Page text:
“Reverse Piercing” the Corporate Veil

June 18th, 2018

One of the fundamental reasons for operating a business as a corporation or limited liability company is to protect the individual owners from personal liability for business-related debts.  That protection is often referred to as the corporate shield, or veil.

This protection is not absolute.  When business owners operate corporations in name only – commingling personal and business finances, or failing to meet the legal requirements for maintaining their corporate form – courts will consider disregarding the corporate liability shield, so as to subject owners to personal liability to company creditors.   “Piercing the corporate veil” claims are commonly associated with creditors who believe that the owners of defaulting debtor businesses have treated their companies as alter egos.

The typical piercing case involves a creditor of the business debtor trying to get at the owner’s personal assets.  But in recent years, courts have seen an increase in cases that reverse that approach, with creditors trying to hold business entities liable for the owner’s personal debts.

Historically one of the leading states in the development of corporate law, Delaware has never addressed “reverse piercing” itself.  But in March, a federal appeals court ruled that Delaware law would indeed support such claims.  Thus, if a business owner commingled his funds with those of his company, and parked his assets in the company name, the court would grant the creditor to judgment against the company, so as to allow it to recover from the company’s holdings.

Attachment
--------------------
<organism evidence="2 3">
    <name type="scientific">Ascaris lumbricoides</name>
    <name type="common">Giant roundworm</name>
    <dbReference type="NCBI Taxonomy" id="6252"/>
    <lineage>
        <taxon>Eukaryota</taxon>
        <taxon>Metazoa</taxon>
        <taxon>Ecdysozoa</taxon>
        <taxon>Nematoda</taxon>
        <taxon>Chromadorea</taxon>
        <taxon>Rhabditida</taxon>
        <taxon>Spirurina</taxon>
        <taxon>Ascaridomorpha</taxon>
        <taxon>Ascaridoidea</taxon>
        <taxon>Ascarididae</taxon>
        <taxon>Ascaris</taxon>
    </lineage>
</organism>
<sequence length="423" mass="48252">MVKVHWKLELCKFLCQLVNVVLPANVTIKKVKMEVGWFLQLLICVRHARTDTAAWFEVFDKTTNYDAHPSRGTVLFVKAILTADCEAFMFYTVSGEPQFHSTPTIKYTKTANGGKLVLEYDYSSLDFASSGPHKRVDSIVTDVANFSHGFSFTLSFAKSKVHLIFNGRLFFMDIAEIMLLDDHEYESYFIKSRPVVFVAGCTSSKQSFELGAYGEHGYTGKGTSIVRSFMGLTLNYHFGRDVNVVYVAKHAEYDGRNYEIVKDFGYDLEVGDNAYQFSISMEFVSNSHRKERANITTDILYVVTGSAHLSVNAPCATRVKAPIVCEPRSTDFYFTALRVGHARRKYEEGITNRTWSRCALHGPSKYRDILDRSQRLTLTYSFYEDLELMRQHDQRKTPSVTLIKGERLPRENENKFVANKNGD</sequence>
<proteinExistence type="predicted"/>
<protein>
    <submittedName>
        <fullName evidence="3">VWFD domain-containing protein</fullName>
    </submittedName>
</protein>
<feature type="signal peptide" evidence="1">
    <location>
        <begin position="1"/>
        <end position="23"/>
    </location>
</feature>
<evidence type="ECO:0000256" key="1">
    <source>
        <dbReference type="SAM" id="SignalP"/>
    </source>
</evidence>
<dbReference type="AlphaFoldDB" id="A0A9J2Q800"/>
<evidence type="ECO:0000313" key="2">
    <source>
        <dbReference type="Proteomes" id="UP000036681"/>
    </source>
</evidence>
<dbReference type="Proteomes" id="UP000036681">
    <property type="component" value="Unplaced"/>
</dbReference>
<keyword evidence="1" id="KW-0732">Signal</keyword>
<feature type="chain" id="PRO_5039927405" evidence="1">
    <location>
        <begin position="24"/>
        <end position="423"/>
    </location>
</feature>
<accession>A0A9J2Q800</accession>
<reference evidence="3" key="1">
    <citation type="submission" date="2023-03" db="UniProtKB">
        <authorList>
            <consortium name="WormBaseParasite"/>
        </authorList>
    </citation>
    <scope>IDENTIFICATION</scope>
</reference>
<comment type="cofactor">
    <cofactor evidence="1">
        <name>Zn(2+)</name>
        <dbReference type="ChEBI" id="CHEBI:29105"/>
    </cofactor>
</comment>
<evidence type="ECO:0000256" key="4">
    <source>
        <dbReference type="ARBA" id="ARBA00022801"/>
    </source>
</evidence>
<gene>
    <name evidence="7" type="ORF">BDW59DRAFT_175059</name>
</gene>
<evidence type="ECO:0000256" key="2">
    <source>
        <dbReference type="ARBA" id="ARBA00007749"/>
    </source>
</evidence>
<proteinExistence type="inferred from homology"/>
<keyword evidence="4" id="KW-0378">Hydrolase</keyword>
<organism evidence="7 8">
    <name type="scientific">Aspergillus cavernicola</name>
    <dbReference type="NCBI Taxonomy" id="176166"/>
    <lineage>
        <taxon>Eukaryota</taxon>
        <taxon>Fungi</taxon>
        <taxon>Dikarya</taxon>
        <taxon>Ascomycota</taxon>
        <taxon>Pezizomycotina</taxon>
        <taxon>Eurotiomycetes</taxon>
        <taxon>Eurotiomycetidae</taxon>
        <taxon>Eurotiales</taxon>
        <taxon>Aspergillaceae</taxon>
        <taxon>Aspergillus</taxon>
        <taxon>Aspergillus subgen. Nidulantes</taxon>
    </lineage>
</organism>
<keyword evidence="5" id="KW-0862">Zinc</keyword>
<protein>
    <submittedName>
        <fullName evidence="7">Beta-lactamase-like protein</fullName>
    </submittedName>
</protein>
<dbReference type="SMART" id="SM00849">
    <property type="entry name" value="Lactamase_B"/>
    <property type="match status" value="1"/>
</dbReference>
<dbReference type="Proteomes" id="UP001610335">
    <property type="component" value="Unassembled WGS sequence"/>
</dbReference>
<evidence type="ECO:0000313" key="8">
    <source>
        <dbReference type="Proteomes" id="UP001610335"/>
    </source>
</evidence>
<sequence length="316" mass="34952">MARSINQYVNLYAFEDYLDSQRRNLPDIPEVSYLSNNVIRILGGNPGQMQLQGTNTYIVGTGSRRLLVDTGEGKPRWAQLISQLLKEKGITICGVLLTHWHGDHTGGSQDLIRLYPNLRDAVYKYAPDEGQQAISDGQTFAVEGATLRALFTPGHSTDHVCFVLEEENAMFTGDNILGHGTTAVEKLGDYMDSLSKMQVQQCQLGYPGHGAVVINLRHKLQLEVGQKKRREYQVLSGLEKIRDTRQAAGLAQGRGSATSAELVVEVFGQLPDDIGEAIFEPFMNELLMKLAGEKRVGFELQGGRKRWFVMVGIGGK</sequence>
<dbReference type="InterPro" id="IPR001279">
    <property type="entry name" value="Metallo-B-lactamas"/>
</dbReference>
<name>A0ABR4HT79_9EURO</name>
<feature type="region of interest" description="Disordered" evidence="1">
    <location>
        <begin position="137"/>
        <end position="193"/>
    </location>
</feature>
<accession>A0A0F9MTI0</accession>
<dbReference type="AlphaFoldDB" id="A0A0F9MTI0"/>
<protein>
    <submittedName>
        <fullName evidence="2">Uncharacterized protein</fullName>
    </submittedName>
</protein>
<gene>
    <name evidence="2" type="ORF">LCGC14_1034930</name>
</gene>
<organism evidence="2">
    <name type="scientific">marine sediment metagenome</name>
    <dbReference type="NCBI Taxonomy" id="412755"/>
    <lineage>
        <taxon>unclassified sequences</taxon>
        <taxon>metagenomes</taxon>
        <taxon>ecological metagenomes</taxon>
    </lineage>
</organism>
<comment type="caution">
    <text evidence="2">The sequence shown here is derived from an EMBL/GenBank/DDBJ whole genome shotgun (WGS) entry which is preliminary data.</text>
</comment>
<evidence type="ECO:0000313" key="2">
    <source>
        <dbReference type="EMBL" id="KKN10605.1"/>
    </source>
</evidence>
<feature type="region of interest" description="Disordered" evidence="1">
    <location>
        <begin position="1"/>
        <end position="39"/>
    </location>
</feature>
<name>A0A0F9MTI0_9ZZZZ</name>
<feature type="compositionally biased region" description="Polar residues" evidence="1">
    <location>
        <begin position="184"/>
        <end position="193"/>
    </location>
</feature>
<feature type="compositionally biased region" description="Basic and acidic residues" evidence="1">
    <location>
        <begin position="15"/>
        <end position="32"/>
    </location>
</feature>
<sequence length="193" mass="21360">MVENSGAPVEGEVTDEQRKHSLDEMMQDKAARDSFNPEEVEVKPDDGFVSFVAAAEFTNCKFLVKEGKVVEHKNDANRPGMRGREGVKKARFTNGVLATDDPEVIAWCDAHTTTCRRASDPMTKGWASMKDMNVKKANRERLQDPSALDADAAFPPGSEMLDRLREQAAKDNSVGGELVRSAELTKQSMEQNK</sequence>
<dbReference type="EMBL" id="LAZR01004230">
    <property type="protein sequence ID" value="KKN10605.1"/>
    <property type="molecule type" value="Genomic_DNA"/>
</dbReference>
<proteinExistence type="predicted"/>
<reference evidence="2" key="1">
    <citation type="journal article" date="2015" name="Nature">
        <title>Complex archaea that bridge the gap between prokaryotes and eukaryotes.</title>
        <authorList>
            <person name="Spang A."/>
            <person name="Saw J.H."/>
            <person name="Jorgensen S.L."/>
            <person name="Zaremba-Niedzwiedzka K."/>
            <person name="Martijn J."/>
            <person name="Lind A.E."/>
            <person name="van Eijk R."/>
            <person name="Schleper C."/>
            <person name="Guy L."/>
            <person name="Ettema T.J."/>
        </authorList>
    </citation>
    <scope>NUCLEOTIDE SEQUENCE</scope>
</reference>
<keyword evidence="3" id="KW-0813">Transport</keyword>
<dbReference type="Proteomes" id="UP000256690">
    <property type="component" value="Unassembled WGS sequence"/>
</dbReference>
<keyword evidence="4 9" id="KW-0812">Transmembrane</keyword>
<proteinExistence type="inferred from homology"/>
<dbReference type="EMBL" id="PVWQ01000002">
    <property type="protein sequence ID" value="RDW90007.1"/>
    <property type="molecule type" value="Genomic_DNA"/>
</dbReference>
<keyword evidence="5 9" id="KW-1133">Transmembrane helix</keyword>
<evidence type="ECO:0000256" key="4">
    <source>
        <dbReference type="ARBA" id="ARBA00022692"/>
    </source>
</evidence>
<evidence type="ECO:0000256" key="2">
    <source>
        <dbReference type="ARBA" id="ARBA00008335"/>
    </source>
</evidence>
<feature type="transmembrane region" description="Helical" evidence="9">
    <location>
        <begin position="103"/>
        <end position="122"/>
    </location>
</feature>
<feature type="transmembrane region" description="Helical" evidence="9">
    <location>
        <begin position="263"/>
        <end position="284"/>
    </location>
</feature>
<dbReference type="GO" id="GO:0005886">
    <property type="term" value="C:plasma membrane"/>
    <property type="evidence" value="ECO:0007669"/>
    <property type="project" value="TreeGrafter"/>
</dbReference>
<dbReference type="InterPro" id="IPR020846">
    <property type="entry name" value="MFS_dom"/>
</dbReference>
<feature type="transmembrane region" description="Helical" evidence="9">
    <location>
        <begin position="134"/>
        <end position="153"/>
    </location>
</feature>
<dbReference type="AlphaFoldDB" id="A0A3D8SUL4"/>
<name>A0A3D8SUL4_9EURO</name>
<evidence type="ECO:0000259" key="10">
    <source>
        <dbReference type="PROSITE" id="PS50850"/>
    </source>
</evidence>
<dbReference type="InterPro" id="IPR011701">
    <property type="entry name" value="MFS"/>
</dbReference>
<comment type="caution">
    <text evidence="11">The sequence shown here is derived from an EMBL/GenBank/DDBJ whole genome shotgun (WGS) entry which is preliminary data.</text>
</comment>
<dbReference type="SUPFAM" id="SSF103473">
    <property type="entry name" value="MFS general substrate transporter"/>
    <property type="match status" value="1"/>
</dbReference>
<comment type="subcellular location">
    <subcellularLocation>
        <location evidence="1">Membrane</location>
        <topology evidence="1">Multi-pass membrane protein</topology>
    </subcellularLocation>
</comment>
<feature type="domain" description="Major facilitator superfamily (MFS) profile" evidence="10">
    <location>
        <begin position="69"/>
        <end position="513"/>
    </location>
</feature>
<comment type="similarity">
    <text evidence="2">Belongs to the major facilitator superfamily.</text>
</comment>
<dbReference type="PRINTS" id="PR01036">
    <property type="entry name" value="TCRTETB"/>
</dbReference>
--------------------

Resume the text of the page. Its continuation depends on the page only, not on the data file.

In that case, the court was undeterred by the fact that the three companies sued under the “reverse piercing” theory had not participated in any of the fraudulent schemes for which the companies’ individual owner had already been found liable, and indeed, the companies all had legitimate reasons for having been formed.  But because the defrauder had commingled his funds with those of his companies, and failed to maintain the legal formalities required, the court allowed the creditor to obtain judgment and thus go after assets held by the companies themselves.

Virginia’s corporations statutes are largely modeled after Delaware’s.  In addition, the particular federal appeals court handling the case under Delaware law also presides over cases arising in Virginia.  For these reasons, we could well expect any federal court rulings arising out of Virginia law also to embrace “reverse piercing” as a concept.  And our state courts would most likely follow suit.

The availability of legal rights for cases seeking piercing of the corporate veil has helped to deter improper conduct for decades.  Real cases justifying piercing are actually quite rare.  With the new line of cases demonstrating that piercing can work in both directions, the hope of the courts is that even more misconduct will be stamped out.  But when bad actors do surface, the courts will have another tool available for granting relief.